Labour leadership candidate Andy Burnham calls for nationalisation of British railways

The shadow health secretary launched his campaign manifesto

Andy Burnham, a contender for the leadership of the British Labour party, has defended his plans to renationalise Britain’s railways. Photograph: Dave Thompson/Getty Images

Andy Burnham, a contender for the leadership of the British Labour party, has defended his plans to renationalise Britain’s railways. Photograph: Dave Thompson/Getty Images

 

Labour leadership contender Andy Burnham has defended his plans to renationalise Britain’s railways, insisting the scheme would pay for itself.

The shadow health secretary said that taking lines back into public ownership as the operating franchises expired would enable a future Labour government to keep down fares.

Meanwhile left-wing candidate Jeremy Corbyn has underlined his commitment to scrap Britain’s nuclear deterrent with a promise to redeploy workers engaged on Trident renewal.

Mr Burnham, who was launching his campaign manifesto, said that Britain’s railways now cost 40 per cent more than comparable European networks to run.

“I am not saying you at a stroke of a pen try and renationalise the whole lot. I am saying as franchises expire, we should bring them back under public control,” he told the BBC Radio 4 Today programme.

“We saw that with the east coast, where the public sector ran the line for a period of time,” he said. “What that did is it produced a billion pounds that went back to the Exchequer, that was then used to keep fares lower.

In other measures, Mr Burnham’s manifesto promised a graduate tax to replace tuition fees, the extension of the national living wage to workers of all ages, and a guarantee that everyone can rent or own an “affordable” home.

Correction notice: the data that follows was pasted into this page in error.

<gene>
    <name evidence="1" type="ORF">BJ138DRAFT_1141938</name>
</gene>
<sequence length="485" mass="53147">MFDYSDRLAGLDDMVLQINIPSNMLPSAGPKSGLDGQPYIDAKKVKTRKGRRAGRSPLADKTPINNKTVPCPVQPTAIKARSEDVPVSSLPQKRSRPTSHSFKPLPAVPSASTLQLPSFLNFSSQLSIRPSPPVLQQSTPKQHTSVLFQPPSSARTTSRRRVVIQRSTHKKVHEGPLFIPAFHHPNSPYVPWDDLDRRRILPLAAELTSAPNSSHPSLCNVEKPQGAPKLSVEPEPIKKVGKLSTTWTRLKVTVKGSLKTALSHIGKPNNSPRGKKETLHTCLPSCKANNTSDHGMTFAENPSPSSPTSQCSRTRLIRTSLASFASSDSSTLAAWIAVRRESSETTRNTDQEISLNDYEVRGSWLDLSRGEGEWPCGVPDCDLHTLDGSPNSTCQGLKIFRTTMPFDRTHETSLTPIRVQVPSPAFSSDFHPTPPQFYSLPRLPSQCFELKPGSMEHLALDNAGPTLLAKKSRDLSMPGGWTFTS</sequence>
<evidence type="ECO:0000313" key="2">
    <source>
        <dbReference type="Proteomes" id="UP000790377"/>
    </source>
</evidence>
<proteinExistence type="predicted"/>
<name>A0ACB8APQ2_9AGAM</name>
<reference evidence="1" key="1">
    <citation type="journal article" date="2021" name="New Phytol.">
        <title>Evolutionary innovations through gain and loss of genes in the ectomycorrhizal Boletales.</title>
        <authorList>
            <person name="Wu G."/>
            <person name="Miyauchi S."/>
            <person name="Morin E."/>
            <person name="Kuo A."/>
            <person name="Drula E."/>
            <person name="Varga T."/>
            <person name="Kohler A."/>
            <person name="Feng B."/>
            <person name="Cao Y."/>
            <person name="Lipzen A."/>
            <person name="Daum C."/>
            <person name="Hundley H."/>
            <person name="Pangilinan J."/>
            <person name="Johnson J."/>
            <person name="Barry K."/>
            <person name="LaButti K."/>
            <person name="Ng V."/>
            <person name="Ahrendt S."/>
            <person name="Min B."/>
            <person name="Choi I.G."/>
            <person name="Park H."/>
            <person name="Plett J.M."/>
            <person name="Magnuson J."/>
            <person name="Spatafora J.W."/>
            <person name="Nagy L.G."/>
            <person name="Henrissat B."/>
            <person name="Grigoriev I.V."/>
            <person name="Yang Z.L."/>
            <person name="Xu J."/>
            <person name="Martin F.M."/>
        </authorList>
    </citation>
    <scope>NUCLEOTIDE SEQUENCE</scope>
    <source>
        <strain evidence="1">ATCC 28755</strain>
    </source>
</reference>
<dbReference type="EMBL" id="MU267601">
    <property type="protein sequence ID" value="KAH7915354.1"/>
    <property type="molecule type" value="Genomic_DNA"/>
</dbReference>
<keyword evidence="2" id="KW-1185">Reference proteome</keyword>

It also reaffirmed his commitment to link social care with the NHS and provide “good care for all your needs from cradle to grave”, with patients not forced to sell their homes to pay for it.

Unpaid internships would be banned, along with forced zero- hours contracts. People wanting to become apprentices would go through an application system similar to universities and receive financial support.

Mr Corbyn, who was attending an event to mark the 70th anniversary of the Hiroshima bombing, said he would create a defence diversification agency to ensure the jobs and skills of workers building replacement Trident submarines were protected after the programme was scrapped.

“Not renewing Trident gives our country an opportunity to invest in industry, innovation and infrastructure that will rebalance our economy and transform it into a high skilled, high-tech world leading economy,” he said.

“It is not only the right thing to do, but a better way to deal with our economic challenges.” – PA